FTX pledged $600,000 to an anti-racist non-profit, but the money never arrived and Sam Bankman-Fried's father wrote to apologize

Buyerself.com, is a shopping platform where buyers can purchase products and services at their desired prices. It also serves as a tool for sellers to find real buyers by publishing purchase orders in their local areas or countries. With Buyerself.com, users can easily find buyers in their proximity and in their country, and can easily create purchase orders. Buyerself.com and our apps are available for download on iOS and Android devices, and can be signed up with a single email. Sign up now and start shopping for your desired products and services at your target prices, or find real buyers for your products with Buyerself.com. Sign up now and start selling

The Buyerself mobile application offers great advantages to its first users. Download and enjoy the benefits.

The FTX logo is seen at the FTX Arena in Miami, Fla.Marco Bello/Reuters
Sam Bankman-Fried's father offered $600,000 to anti-racism program EAT on behalf of FTX.
But the money never came after the company went bankrupt.
SBF's father told the charity he was "heartbroken" but was spending his money defending his son.
FTX pledged $600,000 to a Chicago-based nonprofit, but the money never arrived after the company's nonprofit arm lost its funds and fired its employees, the New York Times reported.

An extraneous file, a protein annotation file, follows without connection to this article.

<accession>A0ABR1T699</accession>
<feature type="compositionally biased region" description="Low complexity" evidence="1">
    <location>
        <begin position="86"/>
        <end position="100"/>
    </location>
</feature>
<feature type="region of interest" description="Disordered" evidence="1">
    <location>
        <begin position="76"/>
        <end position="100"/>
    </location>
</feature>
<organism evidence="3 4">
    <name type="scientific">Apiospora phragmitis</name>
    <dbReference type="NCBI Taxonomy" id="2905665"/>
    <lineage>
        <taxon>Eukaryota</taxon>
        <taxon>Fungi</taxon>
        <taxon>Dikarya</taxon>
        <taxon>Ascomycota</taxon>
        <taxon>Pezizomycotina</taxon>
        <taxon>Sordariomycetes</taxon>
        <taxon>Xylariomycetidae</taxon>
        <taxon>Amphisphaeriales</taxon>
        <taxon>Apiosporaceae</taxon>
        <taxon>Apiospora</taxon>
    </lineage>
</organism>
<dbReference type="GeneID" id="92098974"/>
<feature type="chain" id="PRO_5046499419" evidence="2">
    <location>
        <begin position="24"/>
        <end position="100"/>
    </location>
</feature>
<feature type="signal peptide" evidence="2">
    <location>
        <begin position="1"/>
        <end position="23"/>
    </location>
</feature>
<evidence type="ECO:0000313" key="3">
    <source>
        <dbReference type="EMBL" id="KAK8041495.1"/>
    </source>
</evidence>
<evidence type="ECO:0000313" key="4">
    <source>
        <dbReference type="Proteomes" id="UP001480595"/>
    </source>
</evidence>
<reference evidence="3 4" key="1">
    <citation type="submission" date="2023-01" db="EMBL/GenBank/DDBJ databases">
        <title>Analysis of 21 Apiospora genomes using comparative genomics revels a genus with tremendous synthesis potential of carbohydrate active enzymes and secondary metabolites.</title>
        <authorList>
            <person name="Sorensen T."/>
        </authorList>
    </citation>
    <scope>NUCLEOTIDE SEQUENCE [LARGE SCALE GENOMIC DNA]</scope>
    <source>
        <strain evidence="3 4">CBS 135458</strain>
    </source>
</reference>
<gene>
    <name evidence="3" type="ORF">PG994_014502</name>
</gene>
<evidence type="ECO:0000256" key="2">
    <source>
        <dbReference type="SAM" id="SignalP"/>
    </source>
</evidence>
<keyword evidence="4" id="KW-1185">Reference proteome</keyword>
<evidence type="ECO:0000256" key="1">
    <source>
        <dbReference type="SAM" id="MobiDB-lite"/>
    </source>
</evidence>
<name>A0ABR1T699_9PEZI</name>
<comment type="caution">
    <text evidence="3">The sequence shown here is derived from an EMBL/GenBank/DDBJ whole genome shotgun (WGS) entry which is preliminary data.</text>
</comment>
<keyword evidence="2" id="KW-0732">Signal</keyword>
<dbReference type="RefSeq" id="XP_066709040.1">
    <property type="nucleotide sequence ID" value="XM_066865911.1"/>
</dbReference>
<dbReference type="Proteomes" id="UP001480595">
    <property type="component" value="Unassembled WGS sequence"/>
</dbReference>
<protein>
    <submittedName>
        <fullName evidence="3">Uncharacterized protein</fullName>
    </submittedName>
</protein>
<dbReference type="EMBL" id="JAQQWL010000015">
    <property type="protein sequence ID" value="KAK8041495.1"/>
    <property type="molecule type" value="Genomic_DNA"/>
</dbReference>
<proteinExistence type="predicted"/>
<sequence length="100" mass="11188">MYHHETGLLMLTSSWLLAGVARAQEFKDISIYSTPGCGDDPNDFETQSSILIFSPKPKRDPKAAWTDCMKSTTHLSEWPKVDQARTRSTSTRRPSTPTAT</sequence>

ADVERTISEMENT
Sam Bankman-Fried's father, Joseph Bankman, recommended programs that help close the racial wealth gap, which he believes FTX should donate to.
One such organization was Chicago-based Equity and Transformation, abbreviated EAT. It works to dismantle racism and give a voice to ex-prisoners and "informal workers" which include sex workers and people who sell fake DVDs.
Bankman emailed Richard Wallace, the founder of EAT, and offered to donate on behalf of FTX. The crypto exchange then pledged to give the nonprofit $600,000, and the news was tweeted by think tank members after a consulting firm hired by FTX urged them to praise the program.
But when FTX filed for bankruptcy on Nov. 11, Bankman wrote to Wallace to express his sadness that the money wasn't going through.
ADVERTISEMENT
The crypto exchange's charitable arm, the FTX Foundation, had no funds and all employees had resigned.
Bankman, a law professor at Stanford University, told Wallace he would have funded half of the $600,000 himself if FTX could have contributed the other half.
He said he couldn't donate the entire sum himself because: "I'm going to spend essentially all of my resources on Sam's defense."
Reuters reported that Bankman-Fried's parents were signatories to a luxury beach-access home in a gated community in the Bahamas that documents said was a "vacation home." A spokesman for the couple said they tried to return ownership of FTX.
ADVERTISEMENT
After the New York Times report was published on Tuesday, Wallace tweeted, "The billionaire class has often used the trauma and injustices in black communities to build power and influence by leveraging their resources in the form of grants and donations. "
"These grants and donations are never big enough to address the real causes of injustice, but the grants give them the social capital," he added.
Bankman, Wallace and FTX did not respond to Insider's request for comment.
Read the original article on Business Insider

Last News

After becoming NBA’s all-time leading scorer, what may have been LeBron James’ secret weapon? His memory

Woman Claims She Lied As A Child About Mom’s Boyfriend Abusing Her, And Now He’s Serving Life In Prison

Jill Biden kisses Kamala Harris' husband on the mouth

A look ahead to stars that could potentially dethrone LeBron James’ scoring record

Fans Are Losing It Over Pete Davidson’s Hair Transformation, It’s All Gone!

Cause of death confirmed in killings of rappers who went missing